Preferred acyl substituent groups on the hydroxyl groups of the deoxyribose ring of 2'-deoxyadenosine, 2'-deoxycytidine, 2'-deoxyguanosine, and thymidine are fatty acids with 6 to 16 carbon atoms, or dicarboxylic acids with 4 to 6 carbon atoms, e.g., succinic, glutaric, or adipic acids. Preferred substituents on the exocyclic amine groups of deoxycytidine, deoxyadenosine, and deoxyguanosine are amino acids with basic side chains, e.g., lysine or arginine. Preferred substituents on the secondary amine in the thymine ring of thymidine are nicotinic acid or para-aminobenzoic acid.

Preferred deoxyadenosine derivatives comprise N6 -lysyl-5'-palmitoyl deoxyadenosine, 5'-palmitoyl adenosine, N6 -lysyl-5'-dodecanoyl deoxyadenosine, 5'-dodecanoyl adenosine, and N6 -lysyl-3',5'-diacetyl deoxyadenosine.

Preferred deoxyguanosine derivatives comprise N2 -lysyl-5'-palmitoyl deoxyguanosine, 5'-dodecanoyl deoxyguanosine, and N2 -lysyl-3',5'-diacetyl deoxyguanosine.

Preferred deoxycytidine derivatives comprise N4 -lysyl-5'-palmitoyl deoxycytidine, 5'-palmitoyl deoxycytidine, N4 -lysyl-5'-dodecanoyl deoxycytidine, 5'-dodecanoyl deoxycytidine, and N4 -lysyl-3',5'-acetyl deoxycytidine.

Preferred thymidine derivatives comprise N3 -nicotinoyl-5'-palmitoyl thymidine, 5'-palmitoyl thymidine, N3 -nicotinoyl-5'-dodecanoyl thymidine, 5'-dodecanoyl thymidine, and N3 -nicotinoyl-3',5'-acetyl thymidine.

Compositions within the scope of the invention include those which contain mixtures of the acyl derivatives of the deoxyribonucleosides in amounts effective to achieve its intended purpose. Such compositions may contain 0 to 50 mole percent of the acyl derivative of deoxycytidine, 0 to 50 mole percent of the acyl derivative of deoxyguanosine, 0 to 50 mole percent of the acyl derivative of deoxythymidine and 0 to 50 mole percent of the acyl derivative of deoxyadenosine, with the proviso that the total content of the acyl deoxyribonucleosides adds up to 100 mole percent.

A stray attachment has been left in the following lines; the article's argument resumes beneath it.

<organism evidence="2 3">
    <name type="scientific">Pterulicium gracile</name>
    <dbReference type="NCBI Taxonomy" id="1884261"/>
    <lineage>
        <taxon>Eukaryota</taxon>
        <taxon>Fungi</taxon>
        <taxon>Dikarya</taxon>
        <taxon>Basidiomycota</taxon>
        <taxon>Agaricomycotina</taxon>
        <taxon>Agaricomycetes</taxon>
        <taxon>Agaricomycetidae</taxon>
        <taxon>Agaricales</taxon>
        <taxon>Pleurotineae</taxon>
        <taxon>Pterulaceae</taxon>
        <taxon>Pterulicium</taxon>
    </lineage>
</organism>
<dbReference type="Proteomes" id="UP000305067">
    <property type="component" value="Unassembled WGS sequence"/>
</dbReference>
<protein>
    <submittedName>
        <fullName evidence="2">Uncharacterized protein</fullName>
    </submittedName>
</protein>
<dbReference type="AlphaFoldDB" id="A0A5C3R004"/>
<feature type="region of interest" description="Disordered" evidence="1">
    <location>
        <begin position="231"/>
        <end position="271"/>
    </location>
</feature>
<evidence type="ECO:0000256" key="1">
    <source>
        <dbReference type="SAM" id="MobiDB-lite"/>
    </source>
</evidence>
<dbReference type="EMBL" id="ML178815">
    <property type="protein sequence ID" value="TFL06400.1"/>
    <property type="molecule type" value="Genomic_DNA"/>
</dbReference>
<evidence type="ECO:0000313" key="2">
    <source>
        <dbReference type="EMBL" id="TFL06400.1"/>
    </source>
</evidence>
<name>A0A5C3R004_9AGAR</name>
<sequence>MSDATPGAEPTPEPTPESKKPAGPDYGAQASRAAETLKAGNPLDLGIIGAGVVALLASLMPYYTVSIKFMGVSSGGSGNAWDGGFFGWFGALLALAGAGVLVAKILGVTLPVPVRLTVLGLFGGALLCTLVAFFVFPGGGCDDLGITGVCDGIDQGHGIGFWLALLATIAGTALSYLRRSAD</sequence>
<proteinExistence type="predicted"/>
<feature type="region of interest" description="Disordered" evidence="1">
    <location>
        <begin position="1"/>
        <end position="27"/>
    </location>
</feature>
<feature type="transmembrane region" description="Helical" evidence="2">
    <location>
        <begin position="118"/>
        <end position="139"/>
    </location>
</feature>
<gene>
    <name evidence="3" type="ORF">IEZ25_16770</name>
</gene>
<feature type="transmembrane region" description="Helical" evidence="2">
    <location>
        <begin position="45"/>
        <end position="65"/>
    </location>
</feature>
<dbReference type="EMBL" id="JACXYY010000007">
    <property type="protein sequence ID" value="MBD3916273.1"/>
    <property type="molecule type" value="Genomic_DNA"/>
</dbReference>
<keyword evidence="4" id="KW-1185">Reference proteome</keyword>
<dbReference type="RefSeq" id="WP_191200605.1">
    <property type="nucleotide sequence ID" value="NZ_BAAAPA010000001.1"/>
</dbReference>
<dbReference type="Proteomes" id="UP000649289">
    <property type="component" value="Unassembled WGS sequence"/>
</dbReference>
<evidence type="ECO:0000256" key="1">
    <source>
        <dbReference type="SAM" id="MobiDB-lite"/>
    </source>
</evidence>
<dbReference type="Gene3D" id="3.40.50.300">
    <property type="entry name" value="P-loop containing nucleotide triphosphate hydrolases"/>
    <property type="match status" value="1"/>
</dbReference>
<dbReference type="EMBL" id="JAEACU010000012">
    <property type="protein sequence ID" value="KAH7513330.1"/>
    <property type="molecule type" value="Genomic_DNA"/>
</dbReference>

A preferred composition contains 25 mole percent of the acyl derivative of deoxycytidine, 25 mole percent of the acyl derivative of deoxyguanosine, 25 mole percent of the acyl derivative of deoxythymidine, and 25 mole percent of the acyl derivative of deoxyadenosine.

For treatment of radiation-induced cellular damage or sunburn, or to enhance wound healing, preferred dosages include amounts of the acyl derivatives equivalent to 10 to 1000 mg of 2'-deoxyadenosine, 10 to 1000 mg of 2'-deoxyguanosine, 10 to 1000 mg of 2'-deoxycytidine and 10 to 1000 mg of 2'-deoxythymidine. For example, the composition may comprise 13-1330 mg of 3',5'-diacetyl-2'-deoxyadenosine, 13-1310 mg of 3',3'-diacetyl-2'-deoxyguanosine, 14-1370 mg of 3',5'-diacetyl-2'-deoxycytidine and 14-1350 mg of 3',5'-diacetyl-2'-deoxythymidine. As is understood in the art, in calculating such dosages, the equivalent amount of the 2'-deoxyribnucleoside alone is considered, i.e., the acyl substituent and acid addition portion of any pharmaceutically acceptable salt are not included in the calculation.

For a suntan lotion, 0.1 to 5% by weight of the above compositions may be added. Generally, for this purpose, the acyl derivative will be in the form of the free acyl deoxyribonucleosides and not as the pharmaceutically acceptable salts.

There are some situations in which it is useful to deliver a single deoxyribonucleoside to tissues, e.g., deoxycytidine for treatment of toxicity caused by the antineoplastic drug arabinosyl cytosine, or thymidine for treatment of toxicity caused by methotrexate. In such cases, acyl derivatives of a single deoxyribonucleoside may be administered.

Methods of Preparation